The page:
Joe Biden's decision to halt supply of arms to Israel if Rafah is invaded could come back to haunt him

All decisions have intended consequences and unintended consequences.

The intended consequence of President Biden's threat to stop sending some weapons to Israel is straightforward: to stop the Israeli military from going into Rafah without a clear, deliverable plan for the civilian population.

But there are so many unintended consequences. In Tel Aviv and on Capitol Hill they are beginning to play out already.

Both geopolitically and domestically for Mr Biden this decision could come to haunt him.

Even before we consider the unintended consequence, there is a key point: the perils of setting red lines.

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Too often they turn out to be flawed tools of geo-political diplomacy.

What if Israeli Prime Minister Benjamin Netanyahu bulldozes through the red line and invades Rafah?

He's already said he will plough on with the Rafah operation. Posturing? Maybe, but the last seven months have shown us he does what he says he will do.

Israel probably has enough American weapons in storage to roll into Rafah.

So, will Mr Biden stick to his threat to pull weapons delivery? Or will he relent? What message will both of those choices send, far and wide?

That brings us on to the unintended consequences. First, the regional consequences.

  • Greater numbers of civilian casualties: If Mr Netanyahu continues with his Rafah operation but with a dwindling supply of American weapons (so-called smart bombs) then he will increasingly use less sophisticated 'dumb bombs'. This could cause even more civilian casualties.

  • Impact on ceasefire: It's logical that Hamas may see this decision as weakening Israel and may therefore hold out in the ongoing negotiations to get more out of them.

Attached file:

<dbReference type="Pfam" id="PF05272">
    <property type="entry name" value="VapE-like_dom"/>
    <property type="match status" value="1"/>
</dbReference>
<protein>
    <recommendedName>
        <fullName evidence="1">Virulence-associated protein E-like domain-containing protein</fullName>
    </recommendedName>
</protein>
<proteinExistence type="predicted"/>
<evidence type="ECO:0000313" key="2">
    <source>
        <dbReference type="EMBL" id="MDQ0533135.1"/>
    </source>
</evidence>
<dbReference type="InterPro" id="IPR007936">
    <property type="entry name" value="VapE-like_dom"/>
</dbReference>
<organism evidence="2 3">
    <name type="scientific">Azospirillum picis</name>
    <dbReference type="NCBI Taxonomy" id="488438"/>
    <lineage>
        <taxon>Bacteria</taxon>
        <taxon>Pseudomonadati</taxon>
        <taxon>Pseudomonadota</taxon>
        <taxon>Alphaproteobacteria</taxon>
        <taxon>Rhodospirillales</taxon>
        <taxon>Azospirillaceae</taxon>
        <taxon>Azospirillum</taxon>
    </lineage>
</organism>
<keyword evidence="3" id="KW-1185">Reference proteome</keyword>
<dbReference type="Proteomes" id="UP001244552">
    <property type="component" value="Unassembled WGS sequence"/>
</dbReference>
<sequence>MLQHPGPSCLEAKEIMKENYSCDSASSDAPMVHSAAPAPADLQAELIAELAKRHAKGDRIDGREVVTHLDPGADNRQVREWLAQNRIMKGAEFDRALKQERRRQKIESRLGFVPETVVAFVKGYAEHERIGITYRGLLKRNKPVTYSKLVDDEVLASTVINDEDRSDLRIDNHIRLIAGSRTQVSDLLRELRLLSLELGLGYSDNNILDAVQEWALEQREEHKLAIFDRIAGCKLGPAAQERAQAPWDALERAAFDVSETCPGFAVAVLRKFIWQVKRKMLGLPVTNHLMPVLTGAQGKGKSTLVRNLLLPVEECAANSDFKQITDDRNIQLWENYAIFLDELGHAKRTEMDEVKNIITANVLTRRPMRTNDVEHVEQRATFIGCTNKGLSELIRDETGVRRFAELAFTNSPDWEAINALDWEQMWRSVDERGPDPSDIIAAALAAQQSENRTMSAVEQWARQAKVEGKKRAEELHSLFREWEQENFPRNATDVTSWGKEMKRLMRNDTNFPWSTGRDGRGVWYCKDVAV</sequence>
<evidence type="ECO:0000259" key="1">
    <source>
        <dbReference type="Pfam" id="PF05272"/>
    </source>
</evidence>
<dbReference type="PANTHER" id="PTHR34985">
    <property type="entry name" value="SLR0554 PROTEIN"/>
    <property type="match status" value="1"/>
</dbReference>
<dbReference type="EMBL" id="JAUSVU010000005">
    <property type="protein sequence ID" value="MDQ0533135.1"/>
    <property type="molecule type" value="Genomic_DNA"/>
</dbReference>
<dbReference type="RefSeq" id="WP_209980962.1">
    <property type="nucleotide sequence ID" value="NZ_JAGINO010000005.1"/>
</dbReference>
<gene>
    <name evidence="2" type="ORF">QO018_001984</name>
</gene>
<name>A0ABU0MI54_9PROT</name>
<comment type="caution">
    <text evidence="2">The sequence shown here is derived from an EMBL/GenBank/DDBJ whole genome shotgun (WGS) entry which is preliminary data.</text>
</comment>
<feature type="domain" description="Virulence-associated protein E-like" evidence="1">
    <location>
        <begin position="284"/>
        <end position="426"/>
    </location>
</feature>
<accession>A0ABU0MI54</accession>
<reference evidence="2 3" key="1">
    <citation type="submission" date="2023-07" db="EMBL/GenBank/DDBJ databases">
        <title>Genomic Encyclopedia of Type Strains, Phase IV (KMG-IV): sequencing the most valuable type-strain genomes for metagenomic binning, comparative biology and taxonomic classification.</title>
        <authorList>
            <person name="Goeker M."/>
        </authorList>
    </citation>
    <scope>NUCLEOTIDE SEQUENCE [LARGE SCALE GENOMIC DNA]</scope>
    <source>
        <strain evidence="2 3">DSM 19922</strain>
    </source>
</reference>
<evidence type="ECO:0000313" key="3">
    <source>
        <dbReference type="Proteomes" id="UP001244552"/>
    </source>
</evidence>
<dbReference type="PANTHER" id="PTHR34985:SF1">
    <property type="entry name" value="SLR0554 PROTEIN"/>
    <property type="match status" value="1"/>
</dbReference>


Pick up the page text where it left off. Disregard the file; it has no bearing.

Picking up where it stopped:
• Reducing leverage elsewhere: The US is consistently pressuring Israel on other issues, like opening borders to Gaza for humanitarian aid, tackling settler violence in the West Bank, resisting the urge to launch a full-scale war with Hezbollah in Lebanon. How will all that be impacted by this schism in relations?

  • An emboldened Iran? Limiting weapons to its oldest middle eastern ally at a time of profound danger for Israel is being seen by some as a gift for Tehran.

  • The message it sends: That America could be seen to abandon Israel (despite that not being what Mr Biden has said) will not be lost on countries around the world. It suggests that America is flaky with its alliances. For months, Mr Biden has dismissed calls to limit weapons supplies. Now he's u-turned. If Mr Biden blinks as Mr Netanyahu crosses the Rafah red line then the flaky image is only compounded. What does America stand for will be the question.

Then there are the domestic political consequences. And they are huge.

They were spelt out by his presidential opponent, Donald Trump: "What Biden is doing with respect to Israel is disgraceful. If any Jewish person voted for Joe Biden, they should be ashamed of themselves. He's totally abandoned Israel and nobody can believe it."

That sentiment was echoed by a band of Republican senators on Capitol Hill, incandescent with anger as they framed Mr Biden's decision as an abandonment of Israel.

President Biden has already alienated key sections of the voter population with his existing Gaza policy.

By supporting Mr Netanyahu unequivocally hitherto, he has angered key Arab-American populations in places like Michigan - a state he needs to win in November.

Beyond that, students - many of whom have been out protesting and would be natural Biden voters - say they now cannot vote for him. 'Genocide Joe' is their cry.

Now, with his weapons announcement, he risks alienating Jewish-American voters too. Many are deeply angry at what they see as an abandonment of the Jewish State.

His badly articulated insistence that he will still have Israel's back in terms of defence will be lost on many voters. They see only the headline.

Remember that pretty much all Republicans are against every lever he pulls to rein in Israel; they want nothing less than unequivocal support for Israel.

More than that though - a significant number of his own Democrats are also uneasy about America limiting weapons for Israel. Only the progressive left of his party supports his move.

It is a perilous political push-me-pull-you and the election is six months away.